Why Seeking Treatment for Neuropathy Is Important

From head to toe, your body is a complex network of nerves that help control just about everything you do. It all starts in your central nervous system (your brain and spinal cord). That’s where your peripheral nerves (all those outside your central nervous system) get their orders and send messages throughout your body. 

Some of those peripheral nerves go the other direction and send messages to your brain via your spinal nerves; these are your sensory nerves. When any of your peripheral nerves experience damage or inflammation, it’s called neuropathy. 

Our team at Blue Ridge Pain & Spine Associates specializes in diagnosing and treating your neuropathy and staving off the dangerous conditions it could lead to. We are experts in pain management and can get to the source of your nerve pain so you can get back to a carefree life again. 

The most important thing you need to know about neuropathy is that the sooner you come see us for treatment, the better. Here’s why.

Symptoms of neuropathy

Neuropathy can be the result of several different things and affect several different nerves. Those variables impact exactly which symptoms you experience. 

Your neuropathy may have been triggered by an injury, illness, infection, chemotherapy, exposure to a toxin, or diabetes, or you may have even inherited it. 

You may find out you have neuropathy because you suddenly begin experiencing weakness in your muscles, lack of coordination and balance, tingling or numbness in your hands and feet, or even loss of bladder and bowel control. 

Whatever the cause and whatever the signs, these symptoms alone are enough to warrant seeking medical treatment. But left untreated, neuropathy can lead to even more serious conditions.

Dangers of untreated neuropathy

Depending on which types of nerves are affected, your neuropathy, if left untreated, can result in serious health problems.

Sensory neuropathy

Your sensory nerves are the ones that tell your brain when you’ve touched something soft, hit your funny bone, or cut your foot. If you have sensory neuropathy, it’s most likely linked to diabetes (the most common culprit of neuropathy). It most often begins in the feet and works its way up. If you let it go untreated for too long, it can affect your hands as well.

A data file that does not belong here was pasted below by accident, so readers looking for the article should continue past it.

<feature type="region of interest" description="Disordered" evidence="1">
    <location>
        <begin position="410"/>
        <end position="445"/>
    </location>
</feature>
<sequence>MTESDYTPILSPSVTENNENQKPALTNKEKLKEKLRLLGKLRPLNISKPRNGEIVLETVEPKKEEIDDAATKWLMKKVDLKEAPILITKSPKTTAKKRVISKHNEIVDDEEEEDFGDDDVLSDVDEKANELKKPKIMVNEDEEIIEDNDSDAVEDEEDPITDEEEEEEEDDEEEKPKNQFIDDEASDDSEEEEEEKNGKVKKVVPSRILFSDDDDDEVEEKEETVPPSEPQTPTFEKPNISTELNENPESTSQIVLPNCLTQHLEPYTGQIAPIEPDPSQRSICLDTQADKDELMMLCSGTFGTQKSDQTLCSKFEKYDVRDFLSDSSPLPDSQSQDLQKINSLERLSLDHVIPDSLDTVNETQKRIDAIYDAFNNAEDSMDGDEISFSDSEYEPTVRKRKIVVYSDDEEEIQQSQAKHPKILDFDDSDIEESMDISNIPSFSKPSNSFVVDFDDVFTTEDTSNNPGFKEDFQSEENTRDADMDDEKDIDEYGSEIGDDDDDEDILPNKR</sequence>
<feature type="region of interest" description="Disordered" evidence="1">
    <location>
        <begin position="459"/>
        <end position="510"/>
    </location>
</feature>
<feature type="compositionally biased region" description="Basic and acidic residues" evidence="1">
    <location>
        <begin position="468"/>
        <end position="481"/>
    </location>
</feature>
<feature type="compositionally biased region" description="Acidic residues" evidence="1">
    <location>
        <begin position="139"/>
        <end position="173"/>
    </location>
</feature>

You can recognize sensory neuropathy from its signature tingling and numbness. Some people even feel extreme burning or cold sensations or shocks of pain. Compromised nerves can lead to ulcers in the area and eventually gangrene (tissue death). In extreme cases, this could result in amputation.

Motor neuropathy

Damage to your motor nerves, the ones that control your muscle movement, is rare, but worth discussing. Also called multifocal motor neuropathy (MMN), it has succeeded in stumping the medical community for years. No one knows exactly what causes it, so it’s difficult (though not impossible) to treat and not yet curable. 

We do know that it’s an autoimmune disorder, which means your body’s natural defenses view those motor nerves as something foreign and attack them.  

If you have MMN, you won’t be in pain, but your muscles will feel weak, and you may get frequent cramps or uncontrollable twitching. These are also symptoms common to amyotrophic lateral sclerosis (ALS), also known as Lou Gehrig’s disease. This is why it’s important to seek medical attention from physicians with the experience and expertise to accurately diagnose you, like our team here at Blue Ridge Pain & Spine Associates.

Autonomic neuropathy

Your autonomic nerves control all the involuntary functions of your body, like your heart beat, digestion, eye dilation, bowel movements and urination, perspiration, sexual functions, and blood pressure. If these nerves are damaged, you’re at risk for a host of problems from constipation or diarrhea to difficulty breathing and swallowing.

You stand a good chance of managing your symptoms and staying out of danger if caught and treated early, but left untreated, autonomic neuropathy can result in high or low blood pressure. If you show no symptoms due to your autonomic neuropathy, the diagnosis is more difficult. You may also get chronic bladder infections, irregular body temperature, poor night vision, sexual dysfunction, and other complications.

Most symptoms of neuropathy are treatable, and when diagnosed early, you may be able to avoid the long-term and sometimes permanent consequences. Trust our team at Blue Ridge Pain & Spine Associates to treat you accurately and treat you well. Call us today to make an appointment at any of our three convenient locations. 

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